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The NHS paid tens of millions of pounds in redundancy to staff it hired back straight away, sparking criticism over waste in the health service at a time of cutbacks coming in a week when junior doctors are about to go on strike.
Parliamentary questions by Labour revealed that 2,641 staff were laid off and rehired in the three years from April 2012 at a cost of £92m.
The cases included a married couple who received redundancy of almost £1m before moving into posts at the same hospital a few months later.
The costs stem from NHS reforms introduced by former health secretary Andrew Lansley which saw 161 NHS bodies abolished with hundreds of new ones being created to give doctors more independence.
But these quangos paid management consultants £150m, The Times reported, adding that the figures are a "conservative estimate" and did not include nearly 3,000 staff laid off and rehired before Lansley's Health and Social Care bill became law in 2012.
Shadow Health secretary Heidi Alexander said: "Patients left waiting for hours on end in A&E this winter will be rightly furious at these figures. If you want a symbol of the folly of the NHS reorganisation, then firing and rehiring managers must surely be it."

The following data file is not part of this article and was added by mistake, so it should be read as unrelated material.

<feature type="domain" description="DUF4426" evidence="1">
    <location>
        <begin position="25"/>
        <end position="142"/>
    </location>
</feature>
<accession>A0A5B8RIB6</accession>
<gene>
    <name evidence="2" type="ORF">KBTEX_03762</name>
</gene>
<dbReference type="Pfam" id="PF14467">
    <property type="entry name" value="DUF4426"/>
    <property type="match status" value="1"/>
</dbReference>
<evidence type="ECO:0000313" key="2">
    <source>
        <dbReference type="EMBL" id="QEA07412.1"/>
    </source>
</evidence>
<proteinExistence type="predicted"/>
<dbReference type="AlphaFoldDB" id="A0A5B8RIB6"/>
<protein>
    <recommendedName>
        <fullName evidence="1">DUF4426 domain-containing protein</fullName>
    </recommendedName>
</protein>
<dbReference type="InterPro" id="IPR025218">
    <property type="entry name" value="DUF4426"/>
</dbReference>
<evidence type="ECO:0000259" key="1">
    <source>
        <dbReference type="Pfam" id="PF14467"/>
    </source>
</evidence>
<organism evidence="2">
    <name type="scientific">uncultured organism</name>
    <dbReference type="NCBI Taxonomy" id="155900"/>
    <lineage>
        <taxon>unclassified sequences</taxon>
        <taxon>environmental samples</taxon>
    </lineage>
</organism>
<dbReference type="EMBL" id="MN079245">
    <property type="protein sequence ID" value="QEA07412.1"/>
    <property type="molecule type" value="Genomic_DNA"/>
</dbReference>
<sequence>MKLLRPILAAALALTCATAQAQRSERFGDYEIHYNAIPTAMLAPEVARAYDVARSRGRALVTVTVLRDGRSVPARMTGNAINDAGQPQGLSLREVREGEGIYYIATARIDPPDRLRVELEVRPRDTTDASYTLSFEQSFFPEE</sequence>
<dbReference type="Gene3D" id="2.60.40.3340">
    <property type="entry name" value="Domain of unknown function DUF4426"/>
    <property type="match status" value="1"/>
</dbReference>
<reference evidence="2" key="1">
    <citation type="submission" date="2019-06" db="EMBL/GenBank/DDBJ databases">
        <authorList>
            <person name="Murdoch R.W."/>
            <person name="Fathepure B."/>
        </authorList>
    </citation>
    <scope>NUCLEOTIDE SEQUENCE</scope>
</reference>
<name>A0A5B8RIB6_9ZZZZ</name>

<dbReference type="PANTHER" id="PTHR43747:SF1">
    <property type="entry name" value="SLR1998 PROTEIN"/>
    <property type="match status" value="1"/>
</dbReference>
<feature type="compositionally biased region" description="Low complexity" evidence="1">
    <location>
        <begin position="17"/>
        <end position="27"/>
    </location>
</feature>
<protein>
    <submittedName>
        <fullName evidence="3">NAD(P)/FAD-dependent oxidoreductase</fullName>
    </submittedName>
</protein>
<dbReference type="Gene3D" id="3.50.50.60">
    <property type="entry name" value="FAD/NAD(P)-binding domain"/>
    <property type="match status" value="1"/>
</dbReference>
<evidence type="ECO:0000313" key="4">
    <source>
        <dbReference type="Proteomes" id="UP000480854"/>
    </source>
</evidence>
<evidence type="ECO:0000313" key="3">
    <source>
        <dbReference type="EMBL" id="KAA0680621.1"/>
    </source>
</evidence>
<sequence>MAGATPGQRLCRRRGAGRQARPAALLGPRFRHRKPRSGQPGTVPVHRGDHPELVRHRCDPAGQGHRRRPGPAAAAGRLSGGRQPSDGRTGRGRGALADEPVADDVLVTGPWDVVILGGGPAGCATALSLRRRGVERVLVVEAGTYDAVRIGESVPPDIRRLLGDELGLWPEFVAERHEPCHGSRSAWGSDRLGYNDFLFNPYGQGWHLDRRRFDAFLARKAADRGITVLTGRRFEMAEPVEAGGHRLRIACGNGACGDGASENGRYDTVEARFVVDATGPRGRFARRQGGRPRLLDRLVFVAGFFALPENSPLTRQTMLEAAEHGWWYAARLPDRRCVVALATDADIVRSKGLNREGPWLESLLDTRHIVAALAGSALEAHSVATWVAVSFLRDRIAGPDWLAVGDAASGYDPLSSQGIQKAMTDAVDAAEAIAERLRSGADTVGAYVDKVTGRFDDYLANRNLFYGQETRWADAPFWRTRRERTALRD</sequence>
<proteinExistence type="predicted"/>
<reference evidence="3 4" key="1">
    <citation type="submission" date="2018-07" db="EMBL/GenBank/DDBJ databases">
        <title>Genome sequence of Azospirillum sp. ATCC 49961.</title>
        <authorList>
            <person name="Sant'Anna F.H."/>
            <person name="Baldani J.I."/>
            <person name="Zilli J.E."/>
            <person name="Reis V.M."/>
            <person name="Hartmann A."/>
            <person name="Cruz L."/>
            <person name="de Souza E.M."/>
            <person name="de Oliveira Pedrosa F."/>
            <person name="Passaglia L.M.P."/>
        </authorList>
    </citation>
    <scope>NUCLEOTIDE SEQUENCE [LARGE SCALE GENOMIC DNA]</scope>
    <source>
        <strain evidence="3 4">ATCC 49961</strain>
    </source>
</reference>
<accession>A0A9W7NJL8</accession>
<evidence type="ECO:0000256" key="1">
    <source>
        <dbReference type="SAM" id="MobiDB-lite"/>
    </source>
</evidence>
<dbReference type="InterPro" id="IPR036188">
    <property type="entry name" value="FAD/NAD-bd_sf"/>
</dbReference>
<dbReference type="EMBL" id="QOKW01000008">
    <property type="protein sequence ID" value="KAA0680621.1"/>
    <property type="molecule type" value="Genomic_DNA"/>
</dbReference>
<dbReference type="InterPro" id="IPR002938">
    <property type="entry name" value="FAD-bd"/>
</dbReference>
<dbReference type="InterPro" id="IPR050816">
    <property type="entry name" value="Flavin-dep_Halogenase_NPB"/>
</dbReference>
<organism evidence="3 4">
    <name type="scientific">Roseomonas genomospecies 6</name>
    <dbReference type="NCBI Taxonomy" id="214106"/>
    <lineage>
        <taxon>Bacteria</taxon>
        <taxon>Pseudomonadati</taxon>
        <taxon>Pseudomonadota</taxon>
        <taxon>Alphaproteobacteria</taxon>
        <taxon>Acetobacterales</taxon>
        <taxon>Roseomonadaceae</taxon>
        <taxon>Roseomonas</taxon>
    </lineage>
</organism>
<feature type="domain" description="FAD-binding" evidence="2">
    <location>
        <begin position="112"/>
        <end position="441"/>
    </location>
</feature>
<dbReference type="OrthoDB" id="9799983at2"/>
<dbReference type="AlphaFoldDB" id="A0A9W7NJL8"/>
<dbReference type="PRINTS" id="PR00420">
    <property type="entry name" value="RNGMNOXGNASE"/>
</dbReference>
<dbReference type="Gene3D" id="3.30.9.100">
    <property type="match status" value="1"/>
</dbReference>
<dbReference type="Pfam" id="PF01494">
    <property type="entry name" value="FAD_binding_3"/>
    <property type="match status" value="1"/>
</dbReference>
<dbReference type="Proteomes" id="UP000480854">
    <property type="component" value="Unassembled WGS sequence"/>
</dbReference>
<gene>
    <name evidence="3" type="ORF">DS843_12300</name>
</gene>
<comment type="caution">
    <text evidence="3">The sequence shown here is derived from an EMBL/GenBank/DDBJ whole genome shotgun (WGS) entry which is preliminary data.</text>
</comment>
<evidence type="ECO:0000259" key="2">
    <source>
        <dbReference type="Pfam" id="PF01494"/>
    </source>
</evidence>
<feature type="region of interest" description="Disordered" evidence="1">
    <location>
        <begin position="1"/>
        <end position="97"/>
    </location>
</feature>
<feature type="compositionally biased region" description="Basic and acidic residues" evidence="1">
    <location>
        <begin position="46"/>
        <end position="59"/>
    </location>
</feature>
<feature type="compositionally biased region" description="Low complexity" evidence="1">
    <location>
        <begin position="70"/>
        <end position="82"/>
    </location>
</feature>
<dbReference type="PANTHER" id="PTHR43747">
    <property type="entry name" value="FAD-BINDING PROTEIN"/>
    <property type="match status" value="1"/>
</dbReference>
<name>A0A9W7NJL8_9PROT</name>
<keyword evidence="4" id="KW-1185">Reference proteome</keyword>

Katherine Murphy, chief executive of the Patients Association described the amounts as "eye-watering", adding that: "This is money that should be invested in front-line services. The government keeps saying they're cracking down yet time and again, we hear of fat payoffs."
The revelations come in a difficult week for the Government with doctors leaders and ministers accusing each other on Sunday (10 January) of putting patients' lives at risk in a 24-hour strike across the NHS in England due to a dispute over new contracts that would allow hospitals to rota more weekend staff.
Regarding the strike, which would be the first by medics since the 1970s, Health Secretary, Jeremy Hunt, said that the Government was going through the "exhaustive process" of contacting every A&E department in the country to establish whether they will have enough staff to stay open.
"We will do everything we can to keep every A&E department open but junior doctors are the backbone and that will depend on finding consultants who can step in. That is a huge logistical exercise which is now under way," the Independent reported.
A BMA spokesman denied that doctors were the ones endangering patient safety and claimed the biggest danger to the NHS was the new contracts. "No doctor takes industrial action lightly and we regret the disruption it will cause," he said. "However, junior doctors now feel that they have no option," the paper reported.
The Government's Chief Medical Officer, Professor Dame Sally Davies, expressed sympathy for the doctors but urged the BMA to suspend strikes.